EU Parliament Rejects ACTA
2012.07.05 07:45 by Daniela
Tags: ACTA, privacy
The European Parliament rejected the Anti-Counterfeiting Trade Agreement (ACTA) Wednesday after concern that it would limit Internet freedom sparked street protests in cities across Europe.
Supporters say ACTA was designed simply to protect against the counterfeiting of everything from handbags to software, while opponents claimed it opened the door to censorship and loss of privacy.
"The European Commission will continue to seek the legal opinion of the ECJ on whether this agreement harms any of the fundamental rights of European citizens - including freedom of speech. European citizens have raised these concerns and now they have the right to receive answers. We must respect that right," says EU Trade Commissioner Karel De Gucht.
"It's clear that the question of protecting Intellectual Property does need to be addressed on a global scale - for business, the creative industries whether in Europe or our partner countries. With the rejection of ACTA, the need to protect the backbone of Europe's economy across the globe: our innovation, our creativity, our ideas - our intellectual property - does not disappear."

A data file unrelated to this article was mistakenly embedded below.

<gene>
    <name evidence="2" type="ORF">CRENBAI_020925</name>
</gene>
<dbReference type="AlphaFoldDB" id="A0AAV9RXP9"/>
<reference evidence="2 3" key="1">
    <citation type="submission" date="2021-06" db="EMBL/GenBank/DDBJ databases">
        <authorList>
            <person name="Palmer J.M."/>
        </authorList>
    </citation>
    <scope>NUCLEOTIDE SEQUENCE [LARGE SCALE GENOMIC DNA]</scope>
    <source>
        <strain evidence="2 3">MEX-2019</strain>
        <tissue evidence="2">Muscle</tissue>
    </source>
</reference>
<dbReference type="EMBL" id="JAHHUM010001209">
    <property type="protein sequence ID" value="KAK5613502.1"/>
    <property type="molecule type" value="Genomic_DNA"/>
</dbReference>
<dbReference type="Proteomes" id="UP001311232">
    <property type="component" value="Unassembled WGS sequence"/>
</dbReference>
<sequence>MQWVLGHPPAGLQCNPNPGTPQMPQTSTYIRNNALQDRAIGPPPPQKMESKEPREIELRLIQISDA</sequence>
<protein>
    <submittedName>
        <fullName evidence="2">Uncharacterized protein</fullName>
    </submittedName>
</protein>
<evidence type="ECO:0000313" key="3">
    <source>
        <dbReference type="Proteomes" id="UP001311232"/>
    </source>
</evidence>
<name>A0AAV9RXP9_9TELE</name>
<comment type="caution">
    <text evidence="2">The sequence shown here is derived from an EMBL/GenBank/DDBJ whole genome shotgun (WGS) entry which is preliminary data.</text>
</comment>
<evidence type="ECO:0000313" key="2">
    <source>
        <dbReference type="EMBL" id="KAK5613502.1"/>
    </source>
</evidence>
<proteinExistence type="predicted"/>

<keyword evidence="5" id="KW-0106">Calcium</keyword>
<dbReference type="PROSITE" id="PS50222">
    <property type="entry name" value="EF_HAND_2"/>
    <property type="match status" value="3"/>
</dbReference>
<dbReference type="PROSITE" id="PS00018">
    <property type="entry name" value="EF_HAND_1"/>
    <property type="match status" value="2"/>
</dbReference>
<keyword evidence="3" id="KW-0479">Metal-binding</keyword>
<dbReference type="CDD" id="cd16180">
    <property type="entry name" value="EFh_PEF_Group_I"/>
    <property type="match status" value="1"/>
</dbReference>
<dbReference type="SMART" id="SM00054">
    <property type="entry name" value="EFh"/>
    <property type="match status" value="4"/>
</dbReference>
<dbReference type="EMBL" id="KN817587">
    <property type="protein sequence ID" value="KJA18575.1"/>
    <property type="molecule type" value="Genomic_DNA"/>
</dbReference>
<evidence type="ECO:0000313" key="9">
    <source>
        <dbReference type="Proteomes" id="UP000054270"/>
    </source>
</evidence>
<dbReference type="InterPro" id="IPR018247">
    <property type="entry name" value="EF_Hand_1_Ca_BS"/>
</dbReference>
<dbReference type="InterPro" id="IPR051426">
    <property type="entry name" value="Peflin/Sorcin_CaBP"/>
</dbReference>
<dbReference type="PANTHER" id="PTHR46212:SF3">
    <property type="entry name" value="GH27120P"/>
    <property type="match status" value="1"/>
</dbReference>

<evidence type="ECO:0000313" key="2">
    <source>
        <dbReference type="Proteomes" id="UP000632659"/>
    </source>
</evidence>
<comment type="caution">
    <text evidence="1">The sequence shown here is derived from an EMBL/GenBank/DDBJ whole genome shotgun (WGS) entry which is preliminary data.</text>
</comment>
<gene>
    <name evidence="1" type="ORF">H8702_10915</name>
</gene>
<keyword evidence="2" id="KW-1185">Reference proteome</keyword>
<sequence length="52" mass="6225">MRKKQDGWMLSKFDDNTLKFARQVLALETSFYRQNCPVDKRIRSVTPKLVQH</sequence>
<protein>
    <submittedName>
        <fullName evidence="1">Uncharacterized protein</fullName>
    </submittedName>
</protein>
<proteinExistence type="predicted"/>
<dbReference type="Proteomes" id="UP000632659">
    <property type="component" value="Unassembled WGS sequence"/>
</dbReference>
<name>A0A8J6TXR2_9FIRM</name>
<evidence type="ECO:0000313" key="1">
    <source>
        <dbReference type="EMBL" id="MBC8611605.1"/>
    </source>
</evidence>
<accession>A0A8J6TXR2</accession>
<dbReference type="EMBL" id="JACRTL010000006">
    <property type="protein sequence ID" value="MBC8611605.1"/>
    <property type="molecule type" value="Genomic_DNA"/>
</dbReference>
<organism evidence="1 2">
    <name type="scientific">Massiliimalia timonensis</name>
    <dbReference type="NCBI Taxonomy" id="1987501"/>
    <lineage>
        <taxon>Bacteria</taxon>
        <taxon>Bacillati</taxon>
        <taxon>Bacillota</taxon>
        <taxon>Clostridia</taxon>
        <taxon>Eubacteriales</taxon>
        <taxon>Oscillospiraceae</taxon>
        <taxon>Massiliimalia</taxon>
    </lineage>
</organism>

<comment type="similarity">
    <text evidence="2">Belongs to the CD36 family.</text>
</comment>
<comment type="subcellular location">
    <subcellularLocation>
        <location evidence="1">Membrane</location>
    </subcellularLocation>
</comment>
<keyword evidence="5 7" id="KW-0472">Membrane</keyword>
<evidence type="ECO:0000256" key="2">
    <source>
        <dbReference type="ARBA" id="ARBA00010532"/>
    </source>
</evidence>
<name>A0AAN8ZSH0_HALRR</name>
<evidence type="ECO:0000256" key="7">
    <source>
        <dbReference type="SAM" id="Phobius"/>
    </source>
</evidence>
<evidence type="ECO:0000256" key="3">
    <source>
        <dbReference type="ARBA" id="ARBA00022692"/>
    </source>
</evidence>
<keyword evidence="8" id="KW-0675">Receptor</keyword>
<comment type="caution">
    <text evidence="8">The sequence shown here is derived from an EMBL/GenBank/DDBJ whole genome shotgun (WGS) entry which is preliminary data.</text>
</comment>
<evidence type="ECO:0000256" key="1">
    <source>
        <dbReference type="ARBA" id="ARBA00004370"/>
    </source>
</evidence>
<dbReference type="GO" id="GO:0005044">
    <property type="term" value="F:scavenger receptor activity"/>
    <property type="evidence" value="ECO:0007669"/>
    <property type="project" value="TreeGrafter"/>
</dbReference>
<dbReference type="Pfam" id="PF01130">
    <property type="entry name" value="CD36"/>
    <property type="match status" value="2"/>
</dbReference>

Beyond the EU and 22 of its member countries, eight other countries also signed the agreement – the U.S., Australia, Canada, Japan, Morocco, New Zealand, Singapore, and South Korea – though none has yet ratified it. The EU vote will not affect them.
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